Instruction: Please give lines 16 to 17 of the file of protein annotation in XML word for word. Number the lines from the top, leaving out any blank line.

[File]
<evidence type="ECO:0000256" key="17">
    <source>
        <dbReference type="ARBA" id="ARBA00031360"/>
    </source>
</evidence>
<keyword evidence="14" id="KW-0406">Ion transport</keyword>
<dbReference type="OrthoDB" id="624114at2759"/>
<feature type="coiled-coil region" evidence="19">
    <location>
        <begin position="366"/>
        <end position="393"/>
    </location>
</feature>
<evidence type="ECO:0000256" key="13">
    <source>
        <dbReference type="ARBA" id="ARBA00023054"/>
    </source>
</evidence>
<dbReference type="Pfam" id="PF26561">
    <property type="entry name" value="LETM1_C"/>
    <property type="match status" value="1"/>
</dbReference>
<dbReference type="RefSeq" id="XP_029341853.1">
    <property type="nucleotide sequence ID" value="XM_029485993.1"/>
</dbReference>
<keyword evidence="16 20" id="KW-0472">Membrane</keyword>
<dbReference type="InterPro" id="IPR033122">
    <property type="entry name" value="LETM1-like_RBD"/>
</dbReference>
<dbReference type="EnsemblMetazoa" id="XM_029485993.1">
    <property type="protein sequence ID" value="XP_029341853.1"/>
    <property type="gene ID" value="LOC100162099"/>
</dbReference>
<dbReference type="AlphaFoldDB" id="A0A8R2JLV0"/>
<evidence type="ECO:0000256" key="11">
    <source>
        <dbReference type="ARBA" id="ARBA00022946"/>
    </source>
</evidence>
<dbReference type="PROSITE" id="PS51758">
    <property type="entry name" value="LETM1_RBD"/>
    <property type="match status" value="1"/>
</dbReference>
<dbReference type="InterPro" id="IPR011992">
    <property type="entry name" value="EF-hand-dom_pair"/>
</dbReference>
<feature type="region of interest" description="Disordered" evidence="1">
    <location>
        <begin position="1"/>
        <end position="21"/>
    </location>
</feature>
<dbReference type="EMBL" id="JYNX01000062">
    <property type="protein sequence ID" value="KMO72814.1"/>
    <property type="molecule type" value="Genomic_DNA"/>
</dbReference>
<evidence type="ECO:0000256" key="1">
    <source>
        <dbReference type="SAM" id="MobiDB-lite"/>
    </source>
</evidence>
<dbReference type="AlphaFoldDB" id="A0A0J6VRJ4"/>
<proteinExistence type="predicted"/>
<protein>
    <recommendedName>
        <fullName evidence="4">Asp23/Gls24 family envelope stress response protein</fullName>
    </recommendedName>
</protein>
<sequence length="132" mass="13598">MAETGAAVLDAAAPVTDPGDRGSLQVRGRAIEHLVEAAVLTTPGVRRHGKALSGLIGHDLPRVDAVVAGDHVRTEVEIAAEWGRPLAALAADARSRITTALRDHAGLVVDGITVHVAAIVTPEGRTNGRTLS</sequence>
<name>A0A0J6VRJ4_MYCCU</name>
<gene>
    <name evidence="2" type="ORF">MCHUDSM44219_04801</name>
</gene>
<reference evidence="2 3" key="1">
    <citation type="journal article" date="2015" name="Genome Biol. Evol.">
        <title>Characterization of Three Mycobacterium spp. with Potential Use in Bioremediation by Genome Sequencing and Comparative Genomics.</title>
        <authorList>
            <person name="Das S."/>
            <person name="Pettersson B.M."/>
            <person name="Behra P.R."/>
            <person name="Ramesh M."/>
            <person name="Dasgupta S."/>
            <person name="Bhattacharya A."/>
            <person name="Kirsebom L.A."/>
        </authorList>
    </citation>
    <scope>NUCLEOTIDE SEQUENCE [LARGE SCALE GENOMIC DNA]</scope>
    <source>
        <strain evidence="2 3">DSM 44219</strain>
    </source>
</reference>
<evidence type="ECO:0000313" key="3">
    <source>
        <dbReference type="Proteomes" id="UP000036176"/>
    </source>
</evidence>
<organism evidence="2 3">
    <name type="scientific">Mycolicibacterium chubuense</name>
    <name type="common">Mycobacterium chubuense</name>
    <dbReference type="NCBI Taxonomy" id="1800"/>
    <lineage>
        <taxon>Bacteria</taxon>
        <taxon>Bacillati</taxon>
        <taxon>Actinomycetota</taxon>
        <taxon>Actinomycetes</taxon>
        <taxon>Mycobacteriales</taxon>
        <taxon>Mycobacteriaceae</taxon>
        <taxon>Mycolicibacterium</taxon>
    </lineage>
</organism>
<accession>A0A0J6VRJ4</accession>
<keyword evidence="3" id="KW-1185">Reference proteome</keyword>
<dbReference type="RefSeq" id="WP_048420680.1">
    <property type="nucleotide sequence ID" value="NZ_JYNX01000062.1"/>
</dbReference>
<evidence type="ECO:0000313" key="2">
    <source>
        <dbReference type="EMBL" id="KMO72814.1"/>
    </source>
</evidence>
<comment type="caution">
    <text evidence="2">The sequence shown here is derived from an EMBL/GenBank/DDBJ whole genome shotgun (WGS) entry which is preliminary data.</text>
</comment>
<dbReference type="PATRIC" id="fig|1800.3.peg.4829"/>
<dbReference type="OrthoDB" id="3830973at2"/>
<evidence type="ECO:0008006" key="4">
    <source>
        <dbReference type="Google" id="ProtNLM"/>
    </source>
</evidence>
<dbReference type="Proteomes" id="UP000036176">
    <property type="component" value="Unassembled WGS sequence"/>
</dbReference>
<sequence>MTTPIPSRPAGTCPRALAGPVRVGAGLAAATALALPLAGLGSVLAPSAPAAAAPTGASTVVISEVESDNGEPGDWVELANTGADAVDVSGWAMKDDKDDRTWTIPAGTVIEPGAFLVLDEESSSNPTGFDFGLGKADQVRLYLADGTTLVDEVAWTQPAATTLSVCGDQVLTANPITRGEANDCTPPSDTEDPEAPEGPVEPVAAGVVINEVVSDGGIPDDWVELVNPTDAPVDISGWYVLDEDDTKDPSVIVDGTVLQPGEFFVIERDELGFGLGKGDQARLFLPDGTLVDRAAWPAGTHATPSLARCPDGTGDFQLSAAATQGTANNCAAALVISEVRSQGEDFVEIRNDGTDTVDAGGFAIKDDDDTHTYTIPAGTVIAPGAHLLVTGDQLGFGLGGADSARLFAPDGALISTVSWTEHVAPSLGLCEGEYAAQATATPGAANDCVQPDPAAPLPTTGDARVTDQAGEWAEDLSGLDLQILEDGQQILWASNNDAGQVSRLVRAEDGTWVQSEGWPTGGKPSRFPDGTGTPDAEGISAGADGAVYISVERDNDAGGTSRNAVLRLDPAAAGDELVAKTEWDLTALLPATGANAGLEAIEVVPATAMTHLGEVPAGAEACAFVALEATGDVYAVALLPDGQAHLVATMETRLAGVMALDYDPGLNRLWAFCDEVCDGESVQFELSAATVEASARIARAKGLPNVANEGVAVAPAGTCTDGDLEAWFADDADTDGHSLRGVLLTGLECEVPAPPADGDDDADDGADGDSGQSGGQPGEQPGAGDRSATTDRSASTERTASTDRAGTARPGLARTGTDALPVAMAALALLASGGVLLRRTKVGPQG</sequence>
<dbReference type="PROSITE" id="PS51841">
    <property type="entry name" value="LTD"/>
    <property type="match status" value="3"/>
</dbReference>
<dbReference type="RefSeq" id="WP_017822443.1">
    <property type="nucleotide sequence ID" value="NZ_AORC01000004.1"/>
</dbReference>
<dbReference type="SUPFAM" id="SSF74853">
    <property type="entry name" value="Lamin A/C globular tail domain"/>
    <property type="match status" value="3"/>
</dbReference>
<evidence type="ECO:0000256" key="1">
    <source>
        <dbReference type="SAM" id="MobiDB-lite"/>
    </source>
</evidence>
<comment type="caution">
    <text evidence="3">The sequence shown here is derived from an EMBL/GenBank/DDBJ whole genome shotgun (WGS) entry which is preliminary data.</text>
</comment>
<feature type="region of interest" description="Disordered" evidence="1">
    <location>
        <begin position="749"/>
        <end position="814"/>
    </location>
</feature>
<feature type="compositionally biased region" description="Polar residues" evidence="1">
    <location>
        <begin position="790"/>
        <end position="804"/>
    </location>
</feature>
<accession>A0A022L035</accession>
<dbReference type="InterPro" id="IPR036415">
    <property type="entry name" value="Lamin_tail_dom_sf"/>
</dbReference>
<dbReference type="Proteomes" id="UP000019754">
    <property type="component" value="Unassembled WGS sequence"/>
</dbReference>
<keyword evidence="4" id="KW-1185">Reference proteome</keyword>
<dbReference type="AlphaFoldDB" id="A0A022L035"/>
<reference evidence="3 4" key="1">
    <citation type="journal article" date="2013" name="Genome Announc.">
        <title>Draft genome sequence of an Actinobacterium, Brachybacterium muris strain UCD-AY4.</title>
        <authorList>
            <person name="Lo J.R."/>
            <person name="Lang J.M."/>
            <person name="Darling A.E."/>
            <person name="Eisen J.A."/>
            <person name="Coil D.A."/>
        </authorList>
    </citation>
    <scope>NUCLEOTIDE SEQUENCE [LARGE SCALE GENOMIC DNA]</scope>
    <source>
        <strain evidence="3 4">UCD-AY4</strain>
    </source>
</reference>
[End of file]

        <dbReference type="ARBA" id="ARBA00023054"/>
    </source>